12 Children Are Among Dozens Dead in Kentucky as Searchers Look for Those Unaccounted For

Twelve children are among the dozens dead in Kentucky following widespread damage caused by tornadoes, and rescue workers continue to search for those who are unaccounted for.

Kentucky Governor Andy Beshear said that the death toll from the tornadoes has not increased from 74, which he called "good news" during a press conference on Tuesday.

"The age range has gotten even harder. It ranges now from 2 months to 98 years, of the Kentuckians that we have lost," Beshear said. "Some not even getting an opportunity to experience this life."

Beshear added that "12 of the 74 are children, and there are unquestionably more than 100 people that are still unaccounted for."

Several local and federal search and rescue missions are continuing to search for those missing residents, he said.

On Monday, Beshear said that the "mountain of waste" left behind by the tornadoes has made it difficult for searchers to find the missing. He also noted that the number of deaths could change in the coming days as the search missions continue.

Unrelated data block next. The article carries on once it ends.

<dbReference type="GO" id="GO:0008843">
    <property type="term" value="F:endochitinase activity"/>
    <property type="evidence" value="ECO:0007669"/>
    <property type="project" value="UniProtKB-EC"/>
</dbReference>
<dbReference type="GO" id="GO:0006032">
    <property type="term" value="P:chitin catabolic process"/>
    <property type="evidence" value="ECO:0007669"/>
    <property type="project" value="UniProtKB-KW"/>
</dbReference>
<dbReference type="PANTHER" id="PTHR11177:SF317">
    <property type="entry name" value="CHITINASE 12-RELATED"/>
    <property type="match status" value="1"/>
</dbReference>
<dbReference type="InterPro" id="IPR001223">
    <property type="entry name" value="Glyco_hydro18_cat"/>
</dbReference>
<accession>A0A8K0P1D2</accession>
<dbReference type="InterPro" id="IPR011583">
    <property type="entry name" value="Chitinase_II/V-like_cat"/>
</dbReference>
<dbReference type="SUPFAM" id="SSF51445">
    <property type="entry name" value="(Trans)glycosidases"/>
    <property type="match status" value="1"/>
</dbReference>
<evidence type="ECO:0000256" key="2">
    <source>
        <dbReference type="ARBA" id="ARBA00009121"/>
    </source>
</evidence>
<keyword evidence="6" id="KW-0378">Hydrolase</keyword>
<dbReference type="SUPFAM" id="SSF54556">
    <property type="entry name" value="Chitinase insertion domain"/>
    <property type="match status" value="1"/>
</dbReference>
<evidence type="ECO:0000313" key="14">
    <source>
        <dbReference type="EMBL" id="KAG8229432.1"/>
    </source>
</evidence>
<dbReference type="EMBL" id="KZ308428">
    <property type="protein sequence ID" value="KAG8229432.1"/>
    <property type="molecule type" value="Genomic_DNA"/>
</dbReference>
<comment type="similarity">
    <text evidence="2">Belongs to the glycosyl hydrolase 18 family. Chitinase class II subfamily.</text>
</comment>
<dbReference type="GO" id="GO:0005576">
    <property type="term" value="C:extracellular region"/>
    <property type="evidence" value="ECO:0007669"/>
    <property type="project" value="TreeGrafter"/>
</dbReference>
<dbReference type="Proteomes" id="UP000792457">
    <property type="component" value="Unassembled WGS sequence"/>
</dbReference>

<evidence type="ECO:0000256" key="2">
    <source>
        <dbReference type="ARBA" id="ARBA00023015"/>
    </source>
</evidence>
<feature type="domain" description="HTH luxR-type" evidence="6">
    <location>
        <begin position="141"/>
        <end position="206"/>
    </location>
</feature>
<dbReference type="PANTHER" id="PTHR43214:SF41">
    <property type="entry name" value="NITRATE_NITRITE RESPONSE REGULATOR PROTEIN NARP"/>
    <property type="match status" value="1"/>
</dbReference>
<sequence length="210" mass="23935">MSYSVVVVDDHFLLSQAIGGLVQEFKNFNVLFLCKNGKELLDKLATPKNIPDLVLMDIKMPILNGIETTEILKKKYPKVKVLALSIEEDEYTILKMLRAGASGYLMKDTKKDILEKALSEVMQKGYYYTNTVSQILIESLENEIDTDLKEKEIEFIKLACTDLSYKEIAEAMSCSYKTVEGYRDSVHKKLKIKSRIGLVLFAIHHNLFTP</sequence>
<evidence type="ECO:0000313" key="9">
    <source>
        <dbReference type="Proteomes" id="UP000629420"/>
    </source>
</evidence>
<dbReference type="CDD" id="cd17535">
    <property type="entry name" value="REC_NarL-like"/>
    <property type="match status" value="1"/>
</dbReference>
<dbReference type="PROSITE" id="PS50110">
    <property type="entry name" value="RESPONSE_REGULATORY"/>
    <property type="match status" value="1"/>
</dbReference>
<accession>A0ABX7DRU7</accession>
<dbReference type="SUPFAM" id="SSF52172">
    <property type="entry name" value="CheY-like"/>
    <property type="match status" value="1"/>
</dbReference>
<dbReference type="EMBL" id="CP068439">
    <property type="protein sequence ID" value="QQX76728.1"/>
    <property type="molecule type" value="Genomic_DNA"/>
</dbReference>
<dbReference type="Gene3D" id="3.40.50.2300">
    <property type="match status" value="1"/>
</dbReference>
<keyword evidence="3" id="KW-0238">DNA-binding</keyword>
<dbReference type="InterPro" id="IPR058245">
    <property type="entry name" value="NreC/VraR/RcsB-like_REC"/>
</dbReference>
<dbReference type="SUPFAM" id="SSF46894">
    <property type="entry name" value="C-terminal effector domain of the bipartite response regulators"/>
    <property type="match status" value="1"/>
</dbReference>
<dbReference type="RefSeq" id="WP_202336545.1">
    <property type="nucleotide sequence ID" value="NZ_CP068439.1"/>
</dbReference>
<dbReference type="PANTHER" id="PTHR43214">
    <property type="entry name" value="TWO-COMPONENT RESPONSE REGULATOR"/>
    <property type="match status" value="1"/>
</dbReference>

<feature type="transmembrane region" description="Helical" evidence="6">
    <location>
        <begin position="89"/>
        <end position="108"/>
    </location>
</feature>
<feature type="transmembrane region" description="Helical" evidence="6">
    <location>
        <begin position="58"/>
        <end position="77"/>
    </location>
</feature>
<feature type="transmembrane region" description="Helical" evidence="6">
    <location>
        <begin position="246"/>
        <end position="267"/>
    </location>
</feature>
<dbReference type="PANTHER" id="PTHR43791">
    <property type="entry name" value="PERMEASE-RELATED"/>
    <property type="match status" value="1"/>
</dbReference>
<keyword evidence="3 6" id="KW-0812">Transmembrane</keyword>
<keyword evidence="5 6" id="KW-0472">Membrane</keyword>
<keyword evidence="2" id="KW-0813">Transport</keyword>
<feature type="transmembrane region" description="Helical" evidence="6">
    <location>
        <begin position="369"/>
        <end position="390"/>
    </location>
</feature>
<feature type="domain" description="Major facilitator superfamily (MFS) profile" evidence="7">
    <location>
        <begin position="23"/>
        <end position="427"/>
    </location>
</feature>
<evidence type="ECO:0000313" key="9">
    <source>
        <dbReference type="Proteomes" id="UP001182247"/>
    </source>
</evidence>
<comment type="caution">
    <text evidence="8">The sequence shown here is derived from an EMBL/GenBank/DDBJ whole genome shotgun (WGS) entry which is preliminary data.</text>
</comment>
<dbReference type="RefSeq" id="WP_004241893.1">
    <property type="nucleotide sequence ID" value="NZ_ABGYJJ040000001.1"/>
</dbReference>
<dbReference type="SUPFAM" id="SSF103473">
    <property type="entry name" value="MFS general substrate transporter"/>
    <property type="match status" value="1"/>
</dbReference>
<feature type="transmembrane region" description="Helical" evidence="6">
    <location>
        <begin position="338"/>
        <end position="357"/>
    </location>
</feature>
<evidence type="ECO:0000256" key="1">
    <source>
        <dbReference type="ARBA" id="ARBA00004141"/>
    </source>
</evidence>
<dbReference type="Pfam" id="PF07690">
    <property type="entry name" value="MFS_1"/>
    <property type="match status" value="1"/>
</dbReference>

Over 400 Kentucky National Guard members have been activated to help the state recover from the damage, according to Beshear.

Over the past weekend, several tornadoes ripped through Kentucky, causing extensive damage and destruction. One tornado that traveled through the city of Mayfield is estimated to have been on the ground for over 220 miles, which would be the longest continuous tornado in U.S. history if confirmed by the National Weather Service.

On Monday, Beshear said that the swarm of tornadoes in Kentucky "will probably be one of the devastating events in U.S. history." Over 20,000 Kentucky residents are still without power, according to PowerOutage.US.

Beshear has created the Team Western Kentucky Tornado Relief Fund to provide assistance for those in need. On Tuesday, he announced that the fund had received over 800,000 donations for over $9 million.

"Every bit is gonna go to help these families," Beshear said. "The state is gonna take no administrative fee at all."

President Joe Biden has approved a disaster declaration for Kentucky, which will provide federal assistance to the state. On Monday, he said he plans to visit Kentucky on Wednesday to survey the damage.

"We're gonna get this done. We're gonna be there as long as it takes to help," Biden said. "And the combination of state, federal and volunteer organizations [does] everything, from helping clearing the debris but provide the necessary means to move, get schools reopened, making sure that homes are going to be rebuilt, etc. So there's a lot, a lot, that needs to be done."

Kentucky Tornado
Twelve children are among the 74 Kentuckians dead following the several tornadoes that tore through the state. Above, an aerial view of homes and businesses in the city of Mayfield on December 11. Scott Olson/Getty